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I wouldn’t say the script of Total Recall (2012) is bad, it is competent and functional enough but it really isn’t strong. It does start off pretty well, with a good pace and an intriguing mystery at the centre of the movie. Throughout the movie, there’s some pretty good world building as well. I wasn’t super engaged with the plot partly because I knew what general direction it would be moving towards, and partly because it wasn’t the most interesting. Still, the plot at least had me willing to follow what was happening. After a while though, the plot becomes very generic and by the time it reaches the third act, it almost just gives up. It just concludes in a dragged out, dull and bland action climax. By that point the plot has gotten really convoluted, and I didn’t have enough enthusiasm for the movie to try to regain the thread of what was happening. For what its worth, I watched the Extended Director’s Cut and I heard the theatrical version removes the complexity from the plot. So if you were planning on watching it, I highly recommend checking out the longer version. That was me talking about the remake without comparing it to the original, that ends here. Side by side, the remake really does take away so much of what made the original film so special. Mars doesn’t play a part, there aren’t any mutants, and it takes itself incredibly seriously. Plotwise it’s not exactly similar to the Paul Verhoeven film which I honestly respect. I admire the decision to be a little different to the classic Arnold flick, even if it means having to drop some beloved and iconic aspects. That being said, the movie is still left less memorable and interesting and really lacks a personality. It is worth noting is that there are some out of place callbacks to the original throughout, which are baffling considering the remake’s intention to be somewhat different. There are lines of dialogue which are straight up taken from the 1990 film. There’s even a reference to the three breasted woman from the original film, which will only make sense to people to watched that movie and understands this moment, while the rest of the audience are left confused.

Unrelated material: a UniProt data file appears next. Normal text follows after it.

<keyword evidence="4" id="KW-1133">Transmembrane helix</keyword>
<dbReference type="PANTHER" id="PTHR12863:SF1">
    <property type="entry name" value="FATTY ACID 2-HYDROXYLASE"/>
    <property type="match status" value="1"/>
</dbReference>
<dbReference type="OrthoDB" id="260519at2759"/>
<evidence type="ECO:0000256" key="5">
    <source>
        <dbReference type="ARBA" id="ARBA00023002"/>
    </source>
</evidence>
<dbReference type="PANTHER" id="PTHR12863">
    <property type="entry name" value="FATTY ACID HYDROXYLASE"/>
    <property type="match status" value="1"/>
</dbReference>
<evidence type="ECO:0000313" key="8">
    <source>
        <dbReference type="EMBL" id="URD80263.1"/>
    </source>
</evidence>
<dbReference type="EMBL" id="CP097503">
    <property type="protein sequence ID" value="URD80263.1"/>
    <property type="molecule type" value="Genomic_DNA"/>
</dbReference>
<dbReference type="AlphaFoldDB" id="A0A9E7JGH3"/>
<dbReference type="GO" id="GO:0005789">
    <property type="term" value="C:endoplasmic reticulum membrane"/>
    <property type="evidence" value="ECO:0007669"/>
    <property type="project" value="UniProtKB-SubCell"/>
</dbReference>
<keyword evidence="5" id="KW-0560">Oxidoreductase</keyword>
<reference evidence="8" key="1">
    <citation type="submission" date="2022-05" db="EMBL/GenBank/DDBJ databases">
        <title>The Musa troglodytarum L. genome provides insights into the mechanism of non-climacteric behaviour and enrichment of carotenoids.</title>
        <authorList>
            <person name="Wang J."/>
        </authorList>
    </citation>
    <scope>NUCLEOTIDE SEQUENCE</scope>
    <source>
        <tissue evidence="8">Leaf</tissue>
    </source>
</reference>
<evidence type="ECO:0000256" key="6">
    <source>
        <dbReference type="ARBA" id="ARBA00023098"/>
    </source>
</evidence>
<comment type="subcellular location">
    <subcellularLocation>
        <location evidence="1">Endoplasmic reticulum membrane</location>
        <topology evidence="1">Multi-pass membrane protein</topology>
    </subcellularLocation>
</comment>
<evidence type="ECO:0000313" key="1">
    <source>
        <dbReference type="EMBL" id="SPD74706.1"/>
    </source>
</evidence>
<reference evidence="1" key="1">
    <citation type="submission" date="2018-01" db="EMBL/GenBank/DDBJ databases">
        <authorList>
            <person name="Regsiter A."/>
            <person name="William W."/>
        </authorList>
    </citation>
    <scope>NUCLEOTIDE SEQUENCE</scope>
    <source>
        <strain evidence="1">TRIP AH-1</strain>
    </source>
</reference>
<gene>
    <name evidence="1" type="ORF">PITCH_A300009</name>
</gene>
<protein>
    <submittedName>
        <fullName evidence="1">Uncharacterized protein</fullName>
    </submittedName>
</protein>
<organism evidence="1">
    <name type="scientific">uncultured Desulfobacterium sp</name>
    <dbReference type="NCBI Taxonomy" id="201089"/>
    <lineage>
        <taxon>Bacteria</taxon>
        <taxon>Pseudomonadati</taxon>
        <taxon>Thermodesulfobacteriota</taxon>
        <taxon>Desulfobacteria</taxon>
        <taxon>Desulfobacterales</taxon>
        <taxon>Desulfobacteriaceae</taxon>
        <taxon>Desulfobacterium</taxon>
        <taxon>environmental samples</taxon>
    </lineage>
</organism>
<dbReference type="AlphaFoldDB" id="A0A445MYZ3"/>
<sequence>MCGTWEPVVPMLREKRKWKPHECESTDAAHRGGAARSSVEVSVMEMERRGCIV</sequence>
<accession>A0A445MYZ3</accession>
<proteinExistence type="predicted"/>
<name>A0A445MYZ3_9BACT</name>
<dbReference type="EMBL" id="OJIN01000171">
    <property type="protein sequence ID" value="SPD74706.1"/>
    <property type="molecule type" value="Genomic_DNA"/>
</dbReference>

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Total Recall does at the very least have a solid cast going for it. Colin Farrell plays the role of lead role Douglas Quaid, not one of his all-time best performances, but he’s quite good. Arnold Schwarzenegger did admittedly seem out of place for the story of Total Recall (especially when he’s playing a role that is meant to be an everyman), but he fitted the energy of that film appropriately, and his presence really added to the film. With a more conventional and straight-faced Total Recall however, Farrell does a good job in the part. He’s convincing at the action scenes and at conveying his character’s need to know what is going on. Most of the other actors like Bill Nighy do a good job. Meanwhile Jessica Biel is very unconvincing as the love interest. Bryan Cranston plays Cohaagen, the main villain of Total Recall, played in the original by Ronny Cox. With a talent like Cranston as the antagonist, there’s a lot of potential. While he’s decent enough in his scenes, the movie doesn’t utilise him the best. He’s just generically evil, doesn’t leave much of an impression, and isn’t even in the movie a lot. Thankfully, Kate Beckinsale picks up the slack as Quaid’s wife Lori and the secondary villain of the movie. Essentially she plays a combination of Sharon Stone’s Lori and Michael Ironside’s Richter from the original Total Recall, as she relentlessly pursues Quaid throughout the film. Beckinsale’s turn as a villain is very fun to watch, she’s unstoppable and ruthless, and is definitely one of the strongest parts of the movie.